Next, in “Le revenant héréditaire,” Paraschas turns his attention to the reappearance of characters drawn from Émile Zola’s Les Rougon-Macquart series (1871–1893). Discussing the problem of originality, Paraschas shows these issues are two-fold. Firstly, as Zola himself often rewrote his characters, determining their intellectual origins is fraught with difficulty; secondly, due to the notion of heredity, or the laws of imitation and invention, Zola’s works challenge the artistic connotations of reappearing characters. Moreover, Paraschas boldly demonstrates that the role played by the biological originality of family characters in Les Rougon-Macquart, “mirrors his concerns about the aesthetic originality of his characters and his work in general” (22).
In part two, Paraschas moves to an analysis of reappearing characters that often feature in derivative yet authorised works by two writers, one of whom is conventionally the original author. For example, in “The Poetics of Forgery in Charles Rabou’s Continuation of Balzac’s Le Député d’Arcis,” he examines the work of Charles Rabou, who, commissioned by Balzac’s wife to complete the unfinished novel Le Député d’Arcis, produced a continuing series that resurrected and recycled numerous Balzacian characters that obscured his “involvement in the continuation” (142). Most strikingly, throughout his analysis, Paraschas shows that Rabou’s sequels were self-conscious forgeries. By demonstrating that Rabou resurrected characters from Le Comédie Humanie (1828–1849) and setting the narrative around the notions of false attribution, Paraschas highlights the thematic conditions of the production of the novel and foregrounds a meta-narrative concern relating to authorship.
Continuing this thematic exploration, “‘Tous pour, un pour tous’: Alexandre Dumas Auguste Maquet, and the Musketeers Trilogy,” Paraschas turns his attention to The d'Artagnan Romances. Through a series of metaphors used in the nineteenth century to describe literary collaboration, Paraschas confidently demonstrates the relations between Maquet and Dumas: Maquet’s status as a co-author is echoed in both the friendships between d’Artagnan, the three musketeersm and in the relations between d’Artagnan and his masters. Striking is Paraschas’s refreshing exploration of a frequently analyzed series, particularly his consideration of how the collaborations prove a success with regards to the reappearances of the characters in the trilogy.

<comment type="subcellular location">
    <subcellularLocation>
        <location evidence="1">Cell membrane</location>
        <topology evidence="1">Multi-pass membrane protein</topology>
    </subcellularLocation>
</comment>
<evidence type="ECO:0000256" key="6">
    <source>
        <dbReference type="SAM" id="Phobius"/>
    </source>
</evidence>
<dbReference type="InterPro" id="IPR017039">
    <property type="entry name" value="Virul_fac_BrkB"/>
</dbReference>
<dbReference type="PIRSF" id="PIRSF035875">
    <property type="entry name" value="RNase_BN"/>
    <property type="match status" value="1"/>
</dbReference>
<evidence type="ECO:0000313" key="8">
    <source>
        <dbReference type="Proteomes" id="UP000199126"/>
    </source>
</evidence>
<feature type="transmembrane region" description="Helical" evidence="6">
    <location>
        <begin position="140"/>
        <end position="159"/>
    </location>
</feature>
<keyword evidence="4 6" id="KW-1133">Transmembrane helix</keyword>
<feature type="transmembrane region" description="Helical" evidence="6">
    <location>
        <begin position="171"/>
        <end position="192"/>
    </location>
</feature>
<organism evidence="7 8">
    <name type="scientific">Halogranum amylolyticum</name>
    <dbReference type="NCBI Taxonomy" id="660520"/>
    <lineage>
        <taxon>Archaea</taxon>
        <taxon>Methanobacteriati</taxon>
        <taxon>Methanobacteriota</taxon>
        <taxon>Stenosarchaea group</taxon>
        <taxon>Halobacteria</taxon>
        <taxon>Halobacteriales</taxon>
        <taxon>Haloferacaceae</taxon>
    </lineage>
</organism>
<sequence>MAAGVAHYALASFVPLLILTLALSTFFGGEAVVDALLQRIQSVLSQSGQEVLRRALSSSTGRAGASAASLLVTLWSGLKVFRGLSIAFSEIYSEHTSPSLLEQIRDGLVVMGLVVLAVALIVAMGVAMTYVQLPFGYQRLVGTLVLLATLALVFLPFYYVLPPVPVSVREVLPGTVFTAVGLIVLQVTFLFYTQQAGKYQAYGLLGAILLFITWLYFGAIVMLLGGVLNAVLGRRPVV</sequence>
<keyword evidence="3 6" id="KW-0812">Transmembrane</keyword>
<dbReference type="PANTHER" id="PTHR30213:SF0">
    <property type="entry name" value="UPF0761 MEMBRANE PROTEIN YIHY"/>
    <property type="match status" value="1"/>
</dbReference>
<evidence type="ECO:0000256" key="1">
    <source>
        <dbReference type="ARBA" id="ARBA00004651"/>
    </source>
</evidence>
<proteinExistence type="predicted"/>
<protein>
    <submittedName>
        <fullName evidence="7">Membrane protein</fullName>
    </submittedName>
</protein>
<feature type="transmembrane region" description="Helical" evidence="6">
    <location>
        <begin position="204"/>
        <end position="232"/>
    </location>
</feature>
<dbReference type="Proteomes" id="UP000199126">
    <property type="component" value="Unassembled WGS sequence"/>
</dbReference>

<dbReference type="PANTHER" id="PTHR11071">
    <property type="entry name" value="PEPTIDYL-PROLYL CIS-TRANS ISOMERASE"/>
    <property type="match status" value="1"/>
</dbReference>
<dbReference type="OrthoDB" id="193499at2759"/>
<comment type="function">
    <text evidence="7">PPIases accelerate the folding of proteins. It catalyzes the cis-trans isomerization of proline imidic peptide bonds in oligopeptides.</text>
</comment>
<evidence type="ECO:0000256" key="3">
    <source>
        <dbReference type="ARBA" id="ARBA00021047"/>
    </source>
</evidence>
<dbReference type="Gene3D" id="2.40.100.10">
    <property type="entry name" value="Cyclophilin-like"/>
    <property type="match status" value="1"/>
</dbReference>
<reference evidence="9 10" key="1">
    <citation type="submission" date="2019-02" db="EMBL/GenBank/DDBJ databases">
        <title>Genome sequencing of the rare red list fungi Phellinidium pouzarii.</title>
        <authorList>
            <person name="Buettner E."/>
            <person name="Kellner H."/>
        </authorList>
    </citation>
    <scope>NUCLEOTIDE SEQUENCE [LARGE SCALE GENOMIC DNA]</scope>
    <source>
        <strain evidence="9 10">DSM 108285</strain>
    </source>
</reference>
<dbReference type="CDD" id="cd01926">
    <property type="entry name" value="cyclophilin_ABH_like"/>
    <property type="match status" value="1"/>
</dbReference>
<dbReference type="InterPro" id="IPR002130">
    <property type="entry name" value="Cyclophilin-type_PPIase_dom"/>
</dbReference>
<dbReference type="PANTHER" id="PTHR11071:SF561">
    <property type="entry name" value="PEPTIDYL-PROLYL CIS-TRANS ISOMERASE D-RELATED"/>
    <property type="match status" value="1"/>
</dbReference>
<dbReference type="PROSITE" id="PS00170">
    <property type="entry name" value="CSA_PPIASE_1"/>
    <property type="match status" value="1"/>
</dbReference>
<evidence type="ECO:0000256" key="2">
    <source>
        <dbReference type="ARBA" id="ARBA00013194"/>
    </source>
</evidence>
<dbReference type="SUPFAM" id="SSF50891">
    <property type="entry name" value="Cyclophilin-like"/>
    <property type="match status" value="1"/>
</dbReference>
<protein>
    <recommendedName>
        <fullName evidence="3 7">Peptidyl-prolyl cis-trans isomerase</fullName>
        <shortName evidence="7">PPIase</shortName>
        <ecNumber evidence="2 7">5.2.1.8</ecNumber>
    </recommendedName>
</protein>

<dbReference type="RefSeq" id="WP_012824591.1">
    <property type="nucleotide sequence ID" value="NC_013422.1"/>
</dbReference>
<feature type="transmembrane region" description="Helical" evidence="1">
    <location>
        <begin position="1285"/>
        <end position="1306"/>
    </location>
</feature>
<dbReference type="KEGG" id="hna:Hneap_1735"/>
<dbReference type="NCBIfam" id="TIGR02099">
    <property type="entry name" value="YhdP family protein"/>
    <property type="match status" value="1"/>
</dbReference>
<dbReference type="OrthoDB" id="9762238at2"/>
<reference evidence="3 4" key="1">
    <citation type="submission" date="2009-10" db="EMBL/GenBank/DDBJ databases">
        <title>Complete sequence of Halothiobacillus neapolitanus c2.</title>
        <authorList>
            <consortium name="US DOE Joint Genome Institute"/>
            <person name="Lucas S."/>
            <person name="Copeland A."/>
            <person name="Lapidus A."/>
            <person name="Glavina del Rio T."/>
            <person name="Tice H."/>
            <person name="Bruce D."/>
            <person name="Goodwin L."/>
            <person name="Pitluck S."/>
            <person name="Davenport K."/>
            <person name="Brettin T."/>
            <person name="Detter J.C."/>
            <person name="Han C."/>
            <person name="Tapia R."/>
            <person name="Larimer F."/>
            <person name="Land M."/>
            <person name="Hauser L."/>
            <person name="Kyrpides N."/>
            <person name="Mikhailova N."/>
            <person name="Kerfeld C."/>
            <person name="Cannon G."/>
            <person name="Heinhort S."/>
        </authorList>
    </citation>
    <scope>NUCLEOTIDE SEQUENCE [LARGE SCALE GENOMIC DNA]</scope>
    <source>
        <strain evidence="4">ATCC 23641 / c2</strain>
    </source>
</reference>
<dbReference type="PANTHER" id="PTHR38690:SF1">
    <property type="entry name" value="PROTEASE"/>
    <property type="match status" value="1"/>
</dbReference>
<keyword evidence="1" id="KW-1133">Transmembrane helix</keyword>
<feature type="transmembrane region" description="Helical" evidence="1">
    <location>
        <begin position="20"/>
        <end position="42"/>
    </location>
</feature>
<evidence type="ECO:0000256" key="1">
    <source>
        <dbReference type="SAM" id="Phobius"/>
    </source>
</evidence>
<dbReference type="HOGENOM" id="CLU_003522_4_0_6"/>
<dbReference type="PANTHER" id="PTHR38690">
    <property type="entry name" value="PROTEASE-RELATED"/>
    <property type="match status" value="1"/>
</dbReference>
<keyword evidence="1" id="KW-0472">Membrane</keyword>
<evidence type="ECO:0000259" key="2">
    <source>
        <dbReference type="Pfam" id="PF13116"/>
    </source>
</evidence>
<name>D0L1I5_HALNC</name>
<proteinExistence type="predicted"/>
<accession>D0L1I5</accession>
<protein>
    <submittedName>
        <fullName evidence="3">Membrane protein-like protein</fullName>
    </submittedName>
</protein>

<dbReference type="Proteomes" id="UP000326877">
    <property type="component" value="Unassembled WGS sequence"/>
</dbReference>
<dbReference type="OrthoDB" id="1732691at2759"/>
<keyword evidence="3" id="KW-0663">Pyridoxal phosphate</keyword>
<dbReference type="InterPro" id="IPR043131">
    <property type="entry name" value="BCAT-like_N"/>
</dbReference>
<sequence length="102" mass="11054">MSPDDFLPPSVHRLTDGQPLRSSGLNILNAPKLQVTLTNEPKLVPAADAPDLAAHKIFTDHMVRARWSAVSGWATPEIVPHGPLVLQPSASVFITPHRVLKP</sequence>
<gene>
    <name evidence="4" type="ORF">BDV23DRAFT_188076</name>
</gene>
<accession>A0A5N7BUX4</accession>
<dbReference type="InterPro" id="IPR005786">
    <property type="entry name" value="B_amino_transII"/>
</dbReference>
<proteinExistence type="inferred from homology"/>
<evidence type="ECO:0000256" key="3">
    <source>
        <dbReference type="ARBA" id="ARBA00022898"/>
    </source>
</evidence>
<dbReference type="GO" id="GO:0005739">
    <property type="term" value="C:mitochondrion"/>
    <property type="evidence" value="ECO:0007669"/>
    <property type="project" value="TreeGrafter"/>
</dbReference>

Finally, in “‘Le collaborateur fantomatique’; Zola, William Rusnach and the Stage Adaptions of Les Rougon-Macquart,” Paraschas focuses on Zola and his efforts to conceal his “involvement in the creation of derivative works based on his own novels” (192). Considering Zola’s attitude towards the introduction of naturalism to the theatre and his collaborations with William Busnach, Paraschas questions his often-contradictory views. Paraschas notes that while Zola repeatedly denied his involvement in their creation, stating that adaptations were by definition inferior and unoriginal, his collaboration with Busnach, coupled with the reappearance of characters from Les Rougon-Macquart and Germinal (1885) dramatizes these questions of originality versus derivative works.
Much of the pleasure of this study comes from the thorough research conducted by Paraschas; the examples taken from a varied array of sources provide thought-provoking discussions. Numerous translations are welcome inclusions and are rendered with a sensitivity to the original material. However, the level of academic jargon and terminology is at times jarring, and will limit the readability to those with specialized knowledge. Nevertheless students and scholars with an interest in French culture, history and literature, and the notions of authorship, originality, and the concept of literary property will find this study a worthy read.